This is a photo of the new Pewitt School as it was nearing completion in early 1951. The school was built by the Vaughn Brothers of Naples.
"The above photograph was taken circa 1956. That was before pine trees were invented. In the early
years of the school the entire acreage in front of the school was planted in crimson clover. It sure was pretty in the springtime."
The following article was taken from a research report written in 1967 by former Pewitt teachers Bobbie Foster and Juanita Koon as part of a library science course at East Texas State
University at Commerce (now Texas A&M at Commerce). It gives the early history of Pewitt School:
"Until 1950 Naples and Omaha, only four miles apart and each in a different school district,
maintained separate school systems. Tax revenues were low and school officials' perplexing problems were numerous. To make matters worse, a tornado swept through Morris County early in February,
leaving a path of destruction. Mr. Paul H. Pewitt, wealthy oil operator and ranch owner of Longview and Omaha, heard of the plight and asked permission to address a joint session of the district boards.
On February 24, 1950, Mr. Pewitt met with the school board of Naples and Omaha at the State Bank of Omaha to consider the problems made imperative by a tornado that destroyed the main building of the Omaha
School. Pewitt told the school officials he wanted to help. He would like to see better education facilities for youth in an area that was predominantly agriculture. He was willing to give not only one
hundred acres of land for an experimental farm, but $100,000 toward a modern school plant. He made only one stipulation. The two districts must be consolidated and the school erected approximately midway
between Naples and Omaha. Otherwise, there were no strings to his offer. Consolidation Proceedings. A general committee composed of Bun Hall, R.E. Moore, Leon Coker, John Whittington, and W.C. Stevens was
appointed to select a site and serve during consolidation proceedings. The committee then voted to accept the offer of Mr. Pewitt and to name the new district Pewitt Consolidated Independent School District. The
high school was named Paul H. Pewitt High School. On March 21, 1950, The Naples Consolidated County Line Independent School District and the Omaha Independent School District voted almost unanimously to consolidate.
An election was held on April 1, 1950, and the following were elected first members of the Pewitt School board: W.C. Stevens, president; W.G. Granberry, secretary; Jamie Brabham, B.B. Brown, J.M. Hampton, R.E. Moore, and Dr.
C.J. Wise. The first action of the school board was to elect Frank C. Bean as the school superintendent. "The professional life of Mr. Bean exemplifies the progress that education has made in Texas. He began teaching
in a one-teacher school and developed the patience, tact and resourcefulness to the point of being the unanimous choice of the school board for the task of welding together the facilities and patrons of the several
districts that comprise the Pewitt Independent School District." Consolidation Period. On April 3, 1950, an election was held to authorize the issuance of $110,000 in bonds. The vote was 426 for, and five against. On
April 16, 1950, the board sold the bonds to James C. Tucker Company, the State Bank of Omaha, and the Morris County National Bank at 2.80 percent interest. On May 22, 1950, bids for the construction of the Pewitt School were opened,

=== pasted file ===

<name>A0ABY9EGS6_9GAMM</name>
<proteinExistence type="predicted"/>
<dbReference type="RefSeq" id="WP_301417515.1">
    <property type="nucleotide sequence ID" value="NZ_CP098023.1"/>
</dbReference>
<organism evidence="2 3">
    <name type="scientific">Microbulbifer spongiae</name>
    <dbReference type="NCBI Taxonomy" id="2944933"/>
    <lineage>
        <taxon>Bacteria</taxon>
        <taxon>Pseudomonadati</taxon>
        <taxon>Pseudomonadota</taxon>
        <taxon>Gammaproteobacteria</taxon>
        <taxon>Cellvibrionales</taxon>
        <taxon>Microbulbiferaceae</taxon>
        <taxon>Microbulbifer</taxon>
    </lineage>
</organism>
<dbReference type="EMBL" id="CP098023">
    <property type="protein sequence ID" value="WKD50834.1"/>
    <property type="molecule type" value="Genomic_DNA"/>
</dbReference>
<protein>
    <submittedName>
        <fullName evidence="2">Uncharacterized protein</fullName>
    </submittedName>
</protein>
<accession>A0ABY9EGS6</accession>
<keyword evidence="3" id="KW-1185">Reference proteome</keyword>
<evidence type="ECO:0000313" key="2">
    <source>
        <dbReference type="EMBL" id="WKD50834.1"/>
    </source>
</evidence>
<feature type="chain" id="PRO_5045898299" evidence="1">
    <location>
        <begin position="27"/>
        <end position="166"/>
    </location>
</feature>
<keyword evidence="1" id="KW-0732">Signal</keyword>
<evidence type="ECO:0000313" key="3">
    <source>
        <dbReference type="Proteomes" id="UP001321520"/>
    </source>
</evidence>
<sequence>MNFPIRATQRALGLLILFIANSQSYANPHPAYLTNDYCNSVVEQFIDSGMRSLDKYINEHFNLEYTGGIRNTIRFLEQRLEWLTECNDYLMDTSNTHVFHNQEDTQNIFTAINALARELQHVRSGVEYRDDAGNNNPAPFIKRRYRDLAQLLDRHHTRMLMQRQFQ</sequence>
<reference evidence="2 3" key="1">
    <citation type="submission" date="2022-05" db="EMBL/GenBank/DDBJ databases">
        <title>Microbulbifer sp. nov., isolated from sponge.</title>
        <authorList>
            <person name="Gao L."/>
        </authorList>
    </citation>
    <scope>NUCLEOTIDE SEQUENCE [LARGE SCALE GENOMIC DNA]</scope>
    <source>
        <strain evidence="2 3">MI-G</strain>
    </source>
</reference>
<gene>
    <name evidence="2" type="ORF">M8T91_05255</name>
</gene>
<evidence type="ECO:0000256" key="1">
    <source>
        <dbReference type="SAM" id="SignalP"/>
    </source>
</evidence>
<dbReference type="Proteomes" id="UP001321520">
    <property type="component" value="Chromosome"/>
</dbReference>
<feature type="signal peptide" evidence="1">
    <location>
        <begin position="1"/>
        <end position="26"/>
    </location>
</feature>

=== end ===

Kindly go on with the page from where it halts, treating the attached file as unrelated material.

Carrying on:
and the contract let to the Vaughan Construction Company for an initial bid of $199,950. On September 1, 1950, the cornerstone was laid. The contract later was amended to include additions to the gymnasium, a covered walk, a room for exceptional
children, a sewage system, and other small changes. During the construction period, the Pewitt Housing Authority was created for the purpose of constructing teacherages. The Omaha teacherage was sold and the balance required was borrowed
from the local banks. A three bedroom brick veneer and brick veneer duplex were constructed. The loan is being retired by rent from the occupants of the dwellings. On November 30, 1950, the board adopted royal blue and confederate grey as the
school colors and Brahma as the team name. In February 1951, the plant was completed at a total cost of $300,000. New furniture and three new buses had been purchased. The PTA had given a $2500 intercommunication system. School Plant Dedicated. Though the
school plant was completed in time for the fall term, the official dedication was delayed. The dedication program of the Paul H. Pewitt School was presented Sunday afternoon, October 21, 1951, in the spacious gymnasium, was attended by a large crowd of patrons and
students of the school district, and interested people from many places in Texas and from other states. Many of the visitors were former teachers and students of the Omaha, Naples, and other schools of the large consolidated school district. Following the playing of
the "Star Spangled Banner" by the Pewitt band, the invocation was given by the Rev. Chad Murray, pastor of the First Methodist Church of Naples. "The Pewitt Story," beginning with the acute need of a modern school plant, and outlining the part that Paul H. Pewitt had in the
building of this wonderful school plant, was given by the Rev. Leslie T. Griffin, pastor of the Omaha Methodist Church. As he brought the story to a close, the Rev. Griffin introduced Mr. Pewitt, the benefactor of our Pewitt Independent School District. Jack Harvey, vice
president of the Student Council, paid a beautiful tribute of appreciation to Mr. Pewitt on behalf of the student body of the school. A gift of appreciation, a life membership in the Texas State Teachers' Association, was presented to Mr. Pewitt by a faculty member, Mrs. Lee
Davis. The dedication was made by Dr. Leon R. Graham of Austin, representative of the Texas Education Agency. He expressed his congratulations to Mr. Pewitt, the Board of Education, and the citizenship of the district in their outstanding achievement, the building of the modern
plant with its wide-range school program. E.B. Germany, president of Lone Star Steel Company, introduced the main speaker, the Honorable Wright Patman, and praised him for his interest in the welfare of the people he represents. Following his congratulatory remarks to the
school officials and loyal citizens in the planning and building of the beautiful school plant, Mr. Patman said "I am happy to share with you a deep appreciation of the vision and generosity manifested by our genial and loyal fellow citizen, Mr. Paul H. Pewitt, in whose honor